#2: The Heart to Lead

This series is about courage… living with heart. It’s written as an invitation for you, as a leader, to live and lead with your heart fully engaged.  The Apostle Paul wrote to the Christ-followers in the commercial and cultural center, known as Corinth:

We have spoken freely to you, Corinthians, and opened wide our hearts to you. We are not withholding our affection from you, but you are withholding yours from us. As a fair exchange—I speak as to my children—open wide your hearts also.” -2 Corinthians 6:11-13

As in all affairs of the heart, there is risk. To me it seems one question is always: ”Who goes first?” Who gets to be first to love, to risk, to reach, to be vulnerable?

Paul settles the issue for those of us in ministry: I get to go first! In doing so, I model the way of love for all those around.  “We have opened wide our hearts to you”, Paul says. “We are not withholding our affection from you…”

Of how many in Christian leadership could that be said?

How generously, how obviously, how daringly do we love?

How careful are we to not withhold our affection from those we lead?

Most pastors would probably say they love their people well, sacrifice for them, work tirelessly, always try to be accessible, etc.  Yet, Paul speaks of his heart being wide open to them.

That’s intense.

A heart wide-open! A big, gaping opening that can be exploited, disappointed, rejected, maligned.  And, not just the young, wide-eyed church planters that haven’t yet taught themselves to distrust their congregations and to bury their affections behind a mask of professional, religious niceness.

I mean you: the veteran of betrayals, abuses, attacks, and back-stabbings… by those who you’ll no doubt find in Heaven. You, who’ve been around the block a few times.  “We’ve not withheld our affection…”.

Heck, how challenging has it been to keep your heart wide open to your spouse??  What struggles have you encountered to not withhold your affection from your own wife or husband??

How stingy are you with your heart, these days?

Francis Frangipane asks in The Three Battlegrounds:  “Is your love growing and becoming softer, brighter, more daring, and more visible?  Or is it becoming more discriminating, more calculating, less vulnerable and less available?  This is a very important issue, for your Christianity is only as real as your love is.  A measurable decrease in your ability to love is evidence that a stronghold of cold love is developing within you…”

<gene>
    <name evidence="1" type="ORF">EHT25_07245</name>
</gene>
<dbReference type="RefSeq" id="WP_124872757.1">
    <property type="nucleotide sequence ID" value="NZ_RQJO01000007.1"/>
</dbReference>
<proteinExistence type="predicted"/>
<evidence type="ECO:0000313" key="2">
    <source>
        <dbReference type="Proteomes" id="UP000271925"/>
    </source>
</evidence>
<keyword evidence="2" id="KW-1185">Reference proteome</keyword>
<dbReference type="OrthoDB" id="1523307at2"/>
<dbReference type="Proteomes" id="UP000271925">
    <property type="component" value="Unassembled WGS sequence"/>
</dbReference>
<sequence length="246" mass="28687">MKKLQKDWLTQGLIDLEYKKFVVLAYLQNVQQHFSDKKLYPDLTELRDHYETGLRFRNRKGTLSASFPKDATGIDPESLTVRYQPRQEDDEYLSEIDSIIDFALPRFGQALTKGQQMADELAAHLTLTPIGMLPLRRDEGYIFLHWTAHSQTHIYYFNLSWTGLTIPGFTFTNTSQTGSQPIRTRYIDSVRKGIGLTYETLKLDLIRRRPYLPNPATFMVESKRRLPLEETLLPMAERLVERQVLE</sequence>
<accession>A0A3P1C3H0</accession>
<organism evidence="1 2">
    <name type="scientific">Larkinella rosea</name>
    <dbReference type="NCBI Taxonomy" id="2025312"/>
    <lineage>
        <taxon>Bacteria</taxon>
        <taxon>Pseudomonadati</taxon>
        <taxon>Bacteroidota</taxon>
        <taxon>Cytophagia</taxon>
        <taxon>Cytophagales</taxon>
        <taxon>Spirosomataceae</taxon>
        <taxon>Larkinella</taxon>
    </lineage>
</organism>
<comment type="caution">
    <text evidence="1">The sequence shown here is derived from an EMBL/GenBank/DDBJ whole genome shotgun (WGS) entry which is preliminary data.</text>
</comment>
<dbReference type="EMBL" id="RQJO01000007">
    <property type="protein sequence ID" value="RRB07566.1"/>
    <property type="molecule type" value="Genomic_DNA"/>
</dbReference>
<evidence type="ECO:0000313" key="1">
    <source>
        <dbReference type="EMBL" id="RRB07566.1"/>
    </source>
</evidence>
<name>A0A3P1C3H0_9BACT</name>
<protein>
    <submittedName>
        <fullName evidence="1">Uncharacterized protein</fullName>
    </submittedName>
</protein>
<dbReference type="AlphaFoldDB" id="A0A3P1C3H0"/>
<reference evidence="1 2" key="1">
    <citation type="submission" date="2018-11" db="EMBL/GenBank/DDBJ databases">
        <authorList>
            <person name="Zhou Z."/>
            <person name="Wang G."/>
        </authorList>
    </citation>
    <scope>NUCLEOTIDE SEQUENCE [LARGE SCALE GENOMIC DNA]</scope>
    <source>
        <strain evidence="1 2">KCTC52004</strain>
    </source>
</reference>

Paul, with all that was at stake in Corinth, shepherded his own heart so that it remained open wide, and his affections so that they were not withheld from them.  So rigorously and openly did he give his heart to them that he was able to call them to reciprocate—his leverage coming from his having gone first!

He called them to a “fair exchange” of affections.

I wonder if, on those occasions when I have been stunned by the absence of affection I’ve encountered it could actually have represented a “fair exchange” of the hiddenness-of-heart and the stinginess of affection that I’d sown into the relationship. I too have trained myself to keep my heart carefully cloistered away where it can’t be hurt—much.  Yet, this protection comes at a great price. As humans, let alone Christ-followers, we were made for love.

Made to love.

Built to access and share affection readily, easily, generously.

Like little kids do.  Remember?

Living with and among imperfect human beings, I’ve been hurt and I’ve seen others hurt, over the years.  In the movies and on TV we see characters that give the appearance of being deeply satisfied, fully alive, and relationally connected without the risk of hurt and heartache that love requires.  Smooth operators.  Cool customers.  Cold lovers?

As a young man, I taught myself to be in life that way. Denying what I was, and what I was made for ‘till Christ captured my heart and taught me another way: a risky way, a vulnerable, dangerous way.  Since then, there’s been an accordion-like opening and closing, expanding and compressing of the affections my heart was meant to exude.

This past decade I’ve been intentionally entering the rigor to open my heart wide and to war against the regular impulses to withhold my affection from those I influence.  Imperfectly and purposefully I’m giving myself to this dangerous and delightful way of life. Calling others to engage in a “fair exchange” of affection.

What might God do among those you lead, if you were to give up trying so hard to keep your heart “safe”?  What if you were to trust God and opened your heart wide to those you lead?

Leveraging your love with them.